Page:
How do you know if you’re ready?


Many of our clients struggled with when was the right time to take billing in-house. The decision to bring billing in-house is multifaceted and can be pivotal for your treatment center’s financial health. The allure of cutting costs is strong, but the transition is not without its complexities.

Here’s what to consider if you’re thinking about taking billing in-house:

Satisfaction with Current Service

  • Assess Current Billing Service: Are you happy with the services provided by your current biller? Not just the cost—consider service quality, understanding your financials, and have a partner who works with you to optimize collections.
    
  • Understand Collection Issues: If collections are trending down, try to pinpoint the cause. Could in-house billing address it effectively?
    
  • Evaluate Outsourcing Alternatives: Sometimes, a change in billing partners may be more beneficial than moving operations in-house. Consider whether issues could be best resolved by finding a more compatible service partner.

Cost-Benefit Analysis

  • Calculating Savings: By not outsourcing to a third-party, you could save between 4-10% on costs, depending on your current payment structure. However, these savings should be weighed against the expense of setting up staff and a billing system.
    
  • More Revenue Control: In-house billing can give you immediate access and insight into your financial data—setting the stage for better data-backed decision making.

Operational Readiness

  • Software Acquisition: Do you own the necessary billing software, like Kipu RCM, or have access to it? Ensure you have a clear understanding of the costs associated with software onboarding and maintenance.
    
  • Data Ownership: When owning your own billing software, you’ll have complete ownership of all data as well as unparalleled insight for complete transparency into your financials.
    
  • Staffing: Do you have the necessary knowledge and expertise in billing processes and regulations? Assess if you have or can acquire staff with the required knowledge and skill set. Consider the volume of billing your treatment center handles and whether it’s sustainable with an in-house team.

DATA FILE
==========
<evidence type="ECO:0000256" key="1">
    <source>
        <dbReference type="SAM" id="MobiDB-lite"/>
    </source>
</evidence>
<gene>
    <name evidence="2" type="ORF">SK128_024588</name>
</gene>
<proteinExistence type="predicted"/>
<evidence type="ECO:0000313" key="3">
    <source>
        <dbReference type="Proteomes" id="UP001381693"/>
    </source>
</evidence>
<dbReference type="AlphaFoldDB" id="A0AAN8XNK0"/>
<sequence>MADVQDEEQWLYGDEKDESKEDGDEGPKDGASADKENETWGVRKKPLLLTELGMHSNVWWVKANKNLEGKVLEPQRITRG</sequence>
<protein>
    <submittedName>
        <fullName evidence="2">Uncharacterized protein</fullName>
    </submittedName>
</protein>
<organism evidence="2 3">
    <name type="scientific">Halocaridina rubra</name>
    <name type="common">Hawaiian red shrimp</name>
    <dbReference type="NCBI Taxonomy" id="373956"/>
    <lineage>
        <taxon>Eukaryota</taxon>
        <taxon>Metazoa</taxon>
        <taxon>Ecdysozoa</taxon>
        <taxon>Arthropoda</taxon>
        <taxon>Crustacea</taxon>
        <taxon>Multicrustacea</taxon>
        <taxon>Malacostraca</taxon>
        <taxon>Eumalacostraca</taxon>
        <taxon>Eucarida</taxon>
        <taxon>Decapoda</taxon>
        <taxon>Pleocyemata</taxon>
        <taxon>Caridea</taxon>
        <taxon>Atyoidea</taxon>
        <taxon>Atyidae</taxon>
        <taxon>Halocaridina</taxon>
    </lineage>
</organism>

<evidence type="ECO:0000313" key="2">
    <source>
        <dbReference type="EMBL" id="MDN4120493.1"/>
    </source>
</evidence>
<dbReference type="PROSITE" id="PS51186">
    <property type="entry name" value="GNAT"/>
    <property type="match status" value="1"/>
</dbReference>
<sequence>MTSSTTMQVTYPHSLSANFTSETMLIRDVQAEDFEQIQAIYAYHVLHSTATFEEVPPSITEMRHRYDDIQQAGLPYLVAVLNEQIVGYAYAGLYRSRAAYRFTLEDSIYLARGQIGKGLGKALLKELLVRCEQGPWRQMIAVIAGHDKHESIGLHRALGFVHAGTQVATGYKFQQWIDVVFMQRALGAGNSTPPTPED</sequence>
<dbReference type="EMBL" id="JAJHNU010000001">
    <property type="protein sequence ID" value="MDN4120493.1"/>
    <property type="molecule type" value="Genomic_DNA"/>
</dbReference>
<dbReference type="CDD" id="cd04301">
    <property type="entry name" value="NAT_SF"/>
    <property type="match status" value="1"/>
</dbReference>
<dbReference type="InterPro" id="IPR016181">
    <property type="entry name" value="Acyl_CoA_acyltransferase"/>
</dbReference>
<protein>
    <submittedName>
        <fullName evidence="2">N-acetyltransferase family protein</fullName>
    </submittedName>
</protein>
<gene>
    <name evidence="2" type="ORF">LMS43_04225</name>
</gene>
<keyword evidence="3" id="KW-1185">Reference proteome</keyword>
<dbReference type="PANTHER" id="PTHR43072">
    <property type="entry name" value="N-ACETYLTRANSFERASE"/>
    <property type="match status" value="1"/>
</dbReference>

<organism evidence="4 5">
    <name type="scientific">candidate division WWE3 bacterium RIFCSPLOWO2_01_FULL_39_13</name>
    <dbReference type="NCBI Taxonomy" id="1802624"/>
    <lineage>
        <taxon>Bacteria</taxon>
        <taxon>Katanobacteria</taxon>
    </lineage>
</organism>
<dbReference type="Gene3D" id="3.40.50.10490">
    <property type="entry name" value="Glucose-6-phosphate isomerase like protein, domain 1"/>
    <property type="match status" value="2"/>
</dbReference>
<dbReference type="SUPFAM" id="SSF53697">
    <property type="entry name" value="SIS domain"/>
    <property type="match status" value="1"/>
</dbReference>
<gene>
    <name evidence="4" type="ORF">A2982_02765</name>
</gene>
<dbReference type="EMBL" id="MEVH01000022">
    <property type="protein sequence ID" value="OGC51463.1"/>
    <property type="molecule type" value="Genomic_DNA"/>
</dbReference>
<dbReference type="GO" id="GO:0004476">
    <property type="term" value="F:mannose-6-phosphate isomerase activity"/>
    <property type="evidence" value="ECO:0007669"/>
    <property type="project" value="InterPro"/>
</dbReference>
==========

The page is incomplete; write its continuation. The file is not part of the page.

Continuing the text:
• Specialized Functions: Decide if it’s more efficient to outsource complex functions like authorization and U/R, or if your in-house team can manage. Many times, behavioral health specific billing software, like Kipu RCM, can simplify these tasks and make it easy for in-house teams to manage. Being strong in these specialized functions can prove to help with patient outcomes by enabling patients to get ample treatment opportunities.
    
  • In-network vs. Out-of-network Billing: Out-of-network processes can introduce an extra layer of complexity. Consider if your team is equipped with the knowledge and software to satisfy it.

Taking the Next Step

Taking billing in-house is a significant strategic move that can have profound implications to the financial health of your treatment center as well as with patient outcomes. You must perform a critical and thorough assessment of your current capabilities and ensure a strong understanding of the potential benefits or drawbacks to create a plan of execution. Be sure to assess the relationship with your existing biller and consider bringing them in to help with the transition. Of utmost important: have a backup plan in case you don’t succeed in bringing billing in-house! With careful consideration and planning, in-house billing can be a step towards greater freedom, autonomy, and financial efficiency that can set the stage to better serve patients in the future.



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